I think that sweating is a form of passive transport as heat that is generated in the cells inside your skin is moving WITH the concentration gradient from hot (inside) to cold (outside). I think that's right. I haven't yet studied the videos on perspiration.
      (23 votes)
  • hopper cool style avatar for user Moksha
    What is the difference between facilitated diffusion and active transport?
    (7 votes)
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  • aqualine ultimate style avatar for user Emily
    Are the largest molecules moved by only active transport or also by passive?
    (6 votes)
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    • blobby green style avatar for user hirapanna0616
      No, actually both facilitated diffusion and active transport occur. When the molecules moving from high to low conc. like Glucose is very large, then we need channel proteins to move them into the cell, and channel protein only because they have the shape and structure to do so, so that the movement is only unidirectional (into the cell). Active transport transports or moves materials against the concentration gradient, that is, from low to high, and the size doesn't matter here like facilitated diffusion, only the concentration.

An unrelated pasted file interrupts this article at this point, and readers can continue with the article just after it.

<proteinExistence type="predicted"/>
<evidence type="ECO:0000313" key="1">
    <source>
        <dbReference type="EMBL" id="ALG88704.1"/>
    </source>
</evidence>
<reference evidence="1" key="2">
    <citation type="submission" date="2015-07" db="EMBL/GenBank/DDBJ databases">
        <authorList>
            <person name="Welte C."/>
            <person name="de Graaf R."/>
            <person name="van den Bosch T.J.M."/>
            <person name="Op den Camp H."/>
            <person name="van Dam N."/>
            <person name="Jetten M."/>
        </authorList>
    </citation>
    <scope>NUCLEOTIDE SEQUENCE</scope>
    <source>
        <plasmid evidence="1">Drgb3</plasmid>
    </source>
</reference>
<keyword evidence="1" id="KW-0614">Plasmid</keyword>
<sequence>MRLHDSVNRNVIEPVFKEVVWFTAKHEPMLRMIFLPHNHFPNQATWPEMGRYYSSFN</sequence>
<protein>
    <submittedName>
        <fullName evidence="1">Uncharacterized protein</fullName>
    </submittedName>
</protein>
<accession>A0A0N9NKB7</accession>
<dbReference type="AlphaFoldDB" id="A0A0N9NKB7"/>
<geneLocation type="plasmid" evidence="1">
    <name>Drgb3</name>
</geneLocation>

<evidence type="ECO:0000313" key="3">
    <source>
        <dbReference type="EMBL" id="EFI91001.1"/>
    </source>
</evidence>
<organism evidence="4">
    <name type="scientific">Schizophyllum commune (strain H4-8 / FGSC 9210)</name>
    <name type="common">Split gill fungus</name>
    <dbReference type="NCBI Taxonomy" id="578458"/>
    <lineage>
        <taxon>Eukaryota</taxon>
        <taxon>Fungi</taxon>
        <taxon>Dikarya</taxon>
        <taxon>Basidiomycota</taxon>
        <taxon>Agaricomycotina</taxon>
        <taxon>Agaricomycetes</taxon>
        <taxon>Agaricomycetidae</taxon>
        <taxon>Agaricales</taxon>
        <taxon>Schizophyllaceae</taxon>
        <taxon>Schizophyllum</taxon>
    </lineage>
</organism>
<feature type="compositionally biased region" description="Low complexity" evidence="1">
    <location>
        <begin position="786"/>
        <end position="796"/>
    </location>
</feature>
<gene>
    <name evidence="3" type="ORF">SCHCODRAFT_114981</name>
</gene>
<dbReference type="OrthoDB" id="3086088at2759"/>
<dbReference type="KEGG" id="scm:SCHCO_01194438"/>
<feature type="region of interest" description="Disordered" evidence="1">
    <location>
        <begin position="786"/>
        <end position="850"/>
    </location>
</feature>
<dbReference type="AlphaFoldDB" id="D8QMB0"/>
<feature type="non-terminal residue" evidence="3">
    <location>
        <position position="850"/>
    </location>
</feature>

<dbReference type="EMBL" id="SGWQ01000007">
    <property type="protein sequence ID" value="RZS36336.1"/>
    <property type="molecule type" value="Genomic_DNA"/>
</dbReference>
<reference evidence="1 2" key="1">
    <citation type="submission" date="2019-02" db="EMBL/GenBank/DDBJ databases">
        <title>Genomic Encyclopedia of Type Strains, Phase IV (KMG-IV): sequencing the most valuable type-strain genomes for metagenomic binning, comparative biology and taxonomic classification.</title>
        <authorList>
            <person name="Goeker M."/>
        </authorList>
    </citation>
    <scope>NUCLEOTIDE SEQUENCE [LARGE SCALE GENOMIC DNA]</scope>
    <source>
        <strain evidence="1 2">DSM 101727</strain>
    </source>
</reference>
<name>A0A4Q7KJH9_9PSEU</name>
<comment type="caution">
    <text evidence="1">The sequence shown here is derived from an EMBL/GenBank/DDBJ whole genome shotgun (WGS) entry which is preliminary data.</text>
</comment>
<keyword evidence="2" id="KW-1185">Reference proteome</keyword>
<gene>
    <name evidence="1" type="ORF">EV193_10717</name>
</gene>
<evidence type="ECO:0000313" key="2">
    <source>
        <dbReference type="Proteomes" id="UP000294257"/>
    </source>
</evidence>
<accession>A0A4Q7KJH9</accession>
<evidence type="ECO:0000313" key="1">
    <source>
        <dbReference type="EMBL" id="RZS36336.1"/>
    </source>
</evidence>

(4 votes)
  • blobby green style avatar for user Silla Vries
    What is importance of active transport ?
    (5 votes)
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  • spunky sam green style avatar for user Abhranil
    what is hydrophillic and hydrophobic? Please answer
    (2 votes)
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  • hopper jumping style avatar for user Harry Potter
    How do carrier/channel proteins select which particles to pass through and when?
    More specifically,
    How do aquaporins only let water in? How can the cell control the amount of water that can diffuse through aquaporins? How come the channel protein will not bring in potassium ions when it needs to bring in sodium ions?